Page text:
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An Invitation to More

Updated: Oct 12, 2022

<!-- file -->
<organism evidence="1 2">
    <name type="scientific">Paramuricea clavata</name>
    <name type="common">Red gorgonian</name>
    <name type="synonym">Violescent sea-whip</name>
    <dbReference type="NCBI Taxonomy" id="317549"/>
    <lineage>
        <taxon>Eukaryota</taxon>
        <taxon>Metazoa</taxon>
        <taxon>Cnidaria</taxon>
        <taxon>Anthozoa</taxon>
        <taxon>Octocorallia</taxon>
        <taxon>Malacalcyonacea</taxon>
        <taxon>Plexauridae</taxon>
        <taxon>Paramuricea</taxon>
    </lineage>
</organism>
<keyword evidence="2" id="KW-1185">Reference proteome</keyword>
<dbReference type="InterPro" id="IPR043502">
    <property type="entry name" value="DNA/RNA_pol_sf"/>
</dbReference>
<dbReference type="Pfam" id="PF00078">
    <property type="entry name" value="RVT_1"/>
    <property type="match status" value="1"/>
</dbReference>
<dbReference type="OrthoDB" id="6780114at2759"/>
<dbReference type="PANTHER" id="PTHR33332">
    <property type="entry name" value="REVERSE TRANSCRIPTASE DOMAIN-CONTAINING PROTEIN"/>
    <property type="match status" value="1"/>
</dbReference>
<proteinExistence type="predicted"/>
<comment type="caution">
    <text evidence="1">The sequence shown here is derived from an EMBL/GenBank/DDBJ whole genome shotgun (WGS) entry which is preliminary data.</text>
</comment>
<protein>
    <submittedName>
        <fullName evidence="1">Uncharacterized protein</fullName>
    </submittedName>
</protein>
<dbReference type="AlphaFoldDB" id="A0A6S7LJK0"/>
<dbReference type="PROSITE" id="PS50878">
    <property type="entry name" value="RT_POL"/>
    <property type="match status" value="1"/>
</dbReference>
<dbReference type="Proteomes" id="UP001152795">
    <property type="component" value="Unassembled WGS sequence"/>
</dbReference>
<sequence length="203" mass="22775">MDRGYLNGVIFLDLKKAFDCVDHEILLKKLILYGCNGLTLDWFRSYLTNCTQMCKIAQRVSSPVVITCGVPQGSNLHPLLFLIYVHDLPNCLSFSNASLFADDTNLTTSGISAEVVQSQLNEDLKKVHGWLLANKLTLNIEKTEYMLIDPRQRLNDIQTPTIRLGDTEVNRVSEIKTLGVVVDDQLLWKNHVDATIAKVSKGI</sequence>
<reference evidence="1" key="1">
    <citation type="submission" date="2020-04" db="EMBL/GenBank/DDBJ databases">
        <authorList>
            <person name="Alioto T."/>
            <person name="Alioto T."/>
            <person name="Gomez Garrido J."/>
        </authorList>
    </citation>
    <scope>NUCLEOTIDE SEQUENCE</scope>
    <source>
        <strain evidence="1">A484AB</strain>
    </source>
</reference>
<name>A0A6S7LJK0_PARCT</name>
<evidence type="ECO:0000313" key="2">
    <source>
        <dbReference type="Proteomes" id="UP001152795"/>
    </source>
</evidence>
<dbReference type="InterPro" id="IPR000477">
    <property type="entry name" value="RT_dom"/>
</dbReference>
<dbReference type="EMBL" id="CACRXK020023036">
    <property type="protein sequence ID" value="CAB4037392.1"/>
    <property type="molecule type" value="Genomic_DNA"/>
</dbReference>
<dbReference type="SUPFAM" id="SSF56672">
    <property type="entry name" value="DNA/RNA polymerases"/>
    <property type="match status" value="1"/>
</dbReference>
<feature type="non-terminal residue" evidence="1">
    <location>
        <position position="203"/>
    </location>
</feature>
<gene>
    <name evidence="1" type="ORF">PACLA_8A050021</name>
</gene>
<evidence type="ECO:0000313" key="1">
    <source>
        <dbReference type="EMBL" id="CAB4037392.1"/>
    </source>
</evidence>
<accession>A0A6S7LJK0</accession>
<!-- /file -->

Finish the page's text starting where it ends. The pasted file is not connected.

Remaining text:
Allow me to introduce myself! My name is Tara McDermott, and I am the co-founder and the Director of Operations for The Hildegard Collective. I am truly so unbelievably excited to be launching the Collective, after years and years of praying, dreaming, and working hard to make this vision a reality. My relationship with music has been intense from the beginning- a grace-filled rollercoaster, equal parts exhilarating and chilly terrifying. I’ve been on quite a journey to be where I am today, and it is truly a grace to be able to look back and see God weaving His thread of love through it all. Let me take you back to the beginning. I’m going to give you the tl;dr version of my story, because I don’t have all day to write, and chances are you don’t have all day to read. But, to make an incredibly long story short, when I was just 8 years old, I began to experience severe anxiety and panic attacks. For the first while, they were rare enough occurrences, and they didn’t affect my daily life too severely, but they were always there, lingering in the back of my mind. Ironically (or not), this was also the same year that I discovered I could sing. It was surprising, coming from a largely un-musical family, but I was hooked from the first time I opened my mouth. Singing was a comfort during a time in my life where I almost always felt some degree of anxiety and uncertainty. I couldn’t understand what was happening in my own brain, let alone the vast world around me, but I could understand something innately good, true and beautiful in music. And I clung to it for dear life. When I was 10, I auditioned for a prestigious local children’s choir. I had never auditioned for anything in my life, and I was terrified. I was fully not expecting to get in, but somehow, I did. I was so overjoyed and threw myself into rehearsals, giving 110% every time I stepped I opened my mouth to sing. One day, in mid-November, we were handed a new piece of music to learn. It was messily photocopied on a piece of green paper so that you couldn't see the composer, or the title. But in sloppy chicken scratch, someone had scribbled "Hansel and Gretel" on the top of the paper. I didn't think anything of it. The piece was pretty enough, it had cute lyrics, and I rehearsed the piece pretty absentmindedly with my peers. On the first weekend in December, after months of preparation, it came time for our concerts. Everything up to this point had gone to plan, and I was so excited for my public debut as a singer. Curtain rises. First song. In the middle of it, there's a huge bang from behind me and a buzz starts up among the crowd. I had no idea what was going on. Then a few minutes later, it happened again. The conductor was struggling to keep everyone's attention but we launched into the second song. And then it happened again. This time, I turned and looked behind me. There was a girl lying on the ground behind the risers. She looked grayish-white, and her eyes were shut. I looked away right as a mom ran to her from back stage. I had no idea what was happening. Fast forward a song or two. When we got back to our black box holding pen, the chatter did not stop. In only a matter of 2 songs, 3 girls had fainted; all off the back riser, all with concussions and all on their way to the hospital. It was a very dramatic start to the concert, but I didn't think much of it beyond. I mean, fainting is called “the choir plague” for a reason, right? It could've been anyone! But then the last part of the concert came. I only had to get through 4 songs. Just 4. It wasn't going to be a problem. But by the end of the second song, another girl had fainted. I was starting to get nervous. But I only had 2 more songs to go. I could totally do this! The director took the microphone to say a few words to the audience. Maybe two minutes into her speech, some girls started yelling her name. She turned around and one girl piped up, "You just lost another, could you hurry it up?" Our director ran to the end of the risers, and, sure enough, there was another girl lying on the floor. The director turned and made a joke to the audience, "Boy, we're dropping like flies tonight", and the girl’s anxious mother ran out of the theater. I watched her silhouette run from the audience, and quickly, promptly, we dove into our next piece. It was that Hansel and Gretel song, I remembered it. Words were coming out of my mouth, but my mind was elsewhere. All of a sudden, the world seemed to be in slow motion. I looked at the 250 other people on stage with me. Their mouths were all moving in slow motion, and a deafeningly loud sound was coming out. It was beautiful, but too loud, too overwhelming. All of a sudden, I was claustrophobic, and trapped on a riser. The lights were burning my face. All of a sudden my vision narrowed into just a blurry tunnel. I looked out into the audience but I couldn't see my parents. My neighbors were in the front row pointing at me. One of them mouthed something to me. She asked if I was ok. I nodded very quickly. I tried to swallow, but I couldn't. All of a sudden, the air was too thick for me to breath. I felt like I was suffocating, dying, having a heart attack. I felt myself swaying back and forth. I was about to topple over. I was about to become the sixth girl to faint. Then, in a seemingly sudden flash, the lights went out. The concert was over. I was shaking like a leaf, but I waited my turn to exit the stage. I shuffled off in my little black ballet slippers. I fell to the floor next to my bag as soon as I got back. I was conscious, I was fine, just thoroughly exhausted through my whole body. I could not stop shaking. I remember my mom coming back to the room and asking if I was ok. When we got back home, she asked if I still wanted to do the concert the following day. Of course I said yes! After all, I had my fair share of panic attacks before. A panic attack was just a one time thing, I thought. Isolated episodes. How very wrong I was. The next day, I couldn't even get through the first song. I had another massive panic attack and ended up leaving the stage. I was mortified and I sat backstage, alone, for the rest of the concert. I realized in that moment, that my experience the day before had been seriously traumatic to my little 10 year old brain, and, like it or not, I was now fighting a war against my own mind. For the next 2 years, I couldn't perform at all. I couldn't rehearse. My panic attacks and anxiety intensified until I could not even walk into a rehearsal room. I cried far more than I smiled. I spent more time in my psychologist's office than I did singing. It wasn’t for lack of trying. I forced myself to go to every rehearsal and every single performance, but I couldn't get through even one. The thought of that first concert never left my head. 900+ people in the theater on that cold December night had watched me have a massive anxiety attack when I was just a little kid! I lived in a state of constant shame and embarrassment. Kids my own age, and some who were older, told me to quit. They said I would never recover. That it wasn't fair that I was making the whole choir look bad. They told me that I should give up on singing. And I was so so close to listening to them. I wanted to quit. I was so miserable and embarrassed and frustrated. But something (or Someone) just would not let me quit. And whatever that was, it certainly didn't come from me. For 2 years, I lived in a state of truly constant anxiety. While it was centered on performing, it eventually spread to other areas of my life. It all got more and more intense, until it culminated in about 6 months where I couldn't leave my house, some days I couldn't leave my room. Performances and fainting continued to be at the center of it all. I would actually pray for God to put me in a coma on performance days. I would have these really really intense panic attacks in cycles from the minute I woke up to the minute I went to bed. Yet, through all of these intense experiences, I just could not walk away. After that first concert, I decided to adopt the Hansel and Gretel prayer as my theme song, my mantra, if you will. It spoke about fourteen angels being sent from heaven for protection and guidance, which was exactly the kind of thing I was looking for. I found myself singing that song all the time. It was just a little comfort to me when the world seemed to be falling apart at the seams. Which was pretty much always. I remember so many days when I went to my church and sat in front the Tabernacle and cried for hours and begged Jesus to let me quit. I told Him I didn't understand why I was still singing, because clearly it wasn't for me. One day, I felt Him very clearly tell my heart to just trust Him. And I really tried, but I was so so miserable and unhappy that it was hard to trust. Plus I was 10. I don't think I even fully comprehend what it meant to trust someone. And then, one day, after 2 whole years, it finally clicked. I did my normal sobbing my eyes out before the show, but for some reason, by some profound grace from God, I was able to get through the whole thing. Once the performance anxiety subsided to an at-least-manageable level, the rest fell into place. I could go to school for a whole day with minimal panic attacks. I could go outside my house, in the car, to the grocery store, to the park, all without having to go right back home in 10 minutes. And I stuck with singing! A few years after that, I found myself falling head over heels in love with opera. For my 14th birthday, my parents got me tickets to see my very first opera, Humperdinck’s Hansel and Gretel at Lyric Opera of Chicago. To say I was ecstatic would be an understatement. When that day came, and I sat up in those nosebleed seats at the Civic Opera House, I felt as close as I ever had to Heaven. And, with the conductor’s downbeat, the orchestra burst forth with a melody that I recognized instantly- it was MY song. That Hansel and Gretel song, the one that sustained me through all my times of anxiety. I had never even bothered to question where the song came from, and it was certainly the very last thing that I expected to hear at my very first opera performance! To this day, I don’t think I’ve ever had such a profoundly full-circle God moment as I did in that opera house. (And God bless the wait staff who kept offering me serviettes and asking if I was okay during intermission. I’d imagine it’s probably not every day they find 14 year old girls crying their way through performances of a children’s fairytale.) The rest is history, as they say. I went on to earn my bachelor’s degree in Vocal Performance from The Catholic University of America in 2020, and my master’s degree in Musicology from University College Dublin in 2021. I co-founded The Hildegard Collective with Cecilia, as a place to foster the musical and spiritual lives of Catholic musicians worldwide. I still perform regularly here in Ireland, and now I get to pass on my passion for music as a voice teacher too! However, more important than any degrees I hold or accomplishments on my resume, I never allow myself to forget all of those experiences and the lessons that God taught me through those times in my life. When I say that I believe that music is a tool to heal hearts, I don’t mean that in the same way as believing in fairy tales. I mean it literally, because I have lived it. I am moving, breathing, singing proof that God can and does use music to touch peoples souls and heal peoples hearts. I can think of no greater, worthier task than allowing myself to be a small vessel of music, to convey God’s healing love and mercy to my audiences. Today, my friends, I invite you to do the same. The next time you pick up your instrument, whether that’s at an open mic night at a coffee shop, at church, in a practice room, or wherever that might be, consider that you have no idea who is waiting to be healed by God, through you. There are beating hearts, out there in the world, that you can touch in a way no one else can. Invite the Holy Spirit to use your musicality as a vessel of His healing. Invite Him into every note, every phrase, every movement, and watch for the amazing things that will unfold before your very eyes. I pray you are able to find support, strength, inspiration, and maybe even healing, in The Hildegard Collective. Cecilia and I have often referred to The Collective as our ministry. And it is! But as musicians, we are also each called to our own, totally unique ministry. To use our individual gifts to bring souls to God. Through our shared ministry here, Cecilia and I hope and pray that we are able to help you to grow your own individual ministries, and so change the hearts of those around you. God has great plans for you, my friend, and, here at The Collective, we can’t wait to see those unfold! My fellow musicians, I’m praying for you and I believe in you! God bless! Tara McDermott Co-founder and Director of Operations